I was a kid that always wrote in her diary. Every night, before bed, I would open my diary, write Dear Diary, and then proceed to tell this un-judgmental friend all that I had thought throughout the day. I distinctly remember being in high school and a friend telling me that she started keeping her journal (of course her journal! We were too old and too cool to keep diaries anymore! They were journals!) on her computer. I thought that was cool, but there were two issues:
- I didn't have a computer.
- I liked lying in bed as I wrote and getting everything that was circling my brain out of there before going to sleep. A computer seemed to defeat that purpose.
Fast-forward an unspecified number of years and we are now at a point in time when blogging has become mainstream. I always thought that journaling and blogging were the same thing. But instead of people confining their inner-most thoughts to a private paper journal that would be hidden away from the eyes of even the closest bosom-buddies, it would be posted for the world to see - friend, foe, and, unknown. Not so, according to Will Richardson. In his book Blogs, Wikis, Podcasts, and Other Powerful Web Tools for Classrooms (2010), Richardson purports that true blogs engage others in "a process of thinking in words," not just that daily reckoning that occurred in my old-school diary.
SO it turns out that I was wrong. Apparently, I was supposed to blog as a way of reflecting upon my learning (both educational and life), and helping others to do the same. I was then supposed to go and read the blogs of other people (friend, foe, and unknown) AND comment on them so that they would know that I was reading them. This is baffling information for someone who got used to hiding her diary from her younger brother.
Luckily, I actually realized my misconception regarding blogs long ago. I began reading and even commenting on several (friend and unknown - no foes) about 8 years ago. Some are personal, some are professional, and others are a casual mix of both. But they all share certain commonalities. While generally being professional in writing and editing, they are casual and informal in speech. In this aspect, they are similar to a diary. Even though the author has never actually met most of the readers, the tone is similar to that of a close friend at best, a casual acquaintance at worst. In addition, due to the interactive nature of a blog, the author tends to invite comment, even explicitly posting questions to which (s)he wants readers to respond. As such, when readers see these questions, instead of thinking of them as rhetorical questions, the readers respond, and invite further comment. This is what Richardson means when he says that, "Blogs engage readers with ideas and questions and links. They ask readers to think and to respond. They demand interaction."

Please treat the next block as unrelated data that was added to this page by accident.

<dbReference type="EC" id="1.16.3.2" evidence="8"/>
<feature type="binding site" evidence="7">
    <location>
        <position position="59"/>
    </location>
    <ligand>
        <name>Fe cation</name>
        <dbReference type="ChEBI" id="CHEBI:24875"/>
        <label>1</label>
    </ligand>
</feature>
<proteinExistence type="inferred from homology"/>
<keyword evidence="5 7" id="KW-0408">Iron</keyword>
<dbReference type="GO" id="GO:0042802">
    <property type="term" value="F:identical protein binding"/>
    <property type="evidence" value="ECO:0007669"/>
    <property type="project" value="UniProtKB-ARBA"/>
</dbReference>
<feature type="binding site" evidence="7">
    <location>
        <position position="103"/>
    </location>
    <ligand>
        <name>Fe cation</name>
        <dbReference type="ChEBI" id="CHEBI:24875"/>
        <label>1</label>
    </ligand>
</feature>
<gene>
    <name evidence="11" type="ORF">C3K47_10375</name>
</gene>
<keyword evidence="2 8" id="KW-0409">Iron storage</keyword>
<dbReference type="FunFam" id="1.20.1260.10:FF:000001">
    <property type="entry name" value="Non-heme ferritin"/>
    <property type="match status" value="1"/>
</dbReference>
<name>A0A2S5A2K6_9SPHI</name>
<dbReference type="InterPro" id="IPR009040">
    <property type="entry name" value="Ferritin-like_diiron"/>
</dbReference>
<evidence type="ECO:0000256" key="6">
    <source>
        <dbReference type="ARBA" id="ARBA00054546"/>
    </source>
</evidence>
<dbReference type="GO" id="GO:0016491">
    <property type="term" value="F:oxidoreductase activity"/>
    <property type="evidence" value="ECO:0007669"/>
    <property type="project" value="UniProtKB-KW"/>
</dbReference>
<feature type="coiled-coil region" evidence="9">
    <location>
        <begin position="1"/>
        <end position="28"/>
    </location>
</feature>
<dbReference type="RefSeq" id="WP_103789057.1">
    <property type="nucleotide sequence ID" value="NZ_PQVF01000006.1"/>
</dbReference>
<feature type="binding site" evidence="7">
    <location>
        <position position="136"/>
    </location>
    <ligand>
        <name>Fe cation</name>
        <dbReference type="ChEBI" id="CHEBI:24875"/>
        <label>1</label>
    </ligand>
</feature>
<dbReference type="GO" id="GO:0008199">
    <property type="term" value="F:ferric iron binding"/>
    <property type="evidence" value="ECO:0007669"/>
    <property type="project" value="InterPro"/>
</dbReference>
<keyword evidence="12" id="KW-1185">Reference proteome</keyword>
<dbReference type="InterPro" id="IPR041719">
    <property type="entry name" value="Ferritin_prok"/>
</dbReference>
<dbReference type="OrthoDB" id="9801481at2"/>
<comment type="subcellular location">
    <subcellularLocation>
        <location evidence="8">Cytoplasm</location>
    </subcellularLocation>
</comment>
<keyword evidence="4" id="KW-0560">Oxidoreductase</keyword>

Finally, in the true spirit of a blog, I leave you with two questions:
- Think back. Waaay back. When you first heard the word blog, what definition did you create and how did it differ from Richardson's definition?
- What are your favorite blogs? Do you keep one? Why or why not?
Richardson, W. (2010). Blogs, wikis, podcasts, and other powerful web tools for classrooms. (3rd ed.) [Kindle]. Thousand Oaks, CA: Corwin.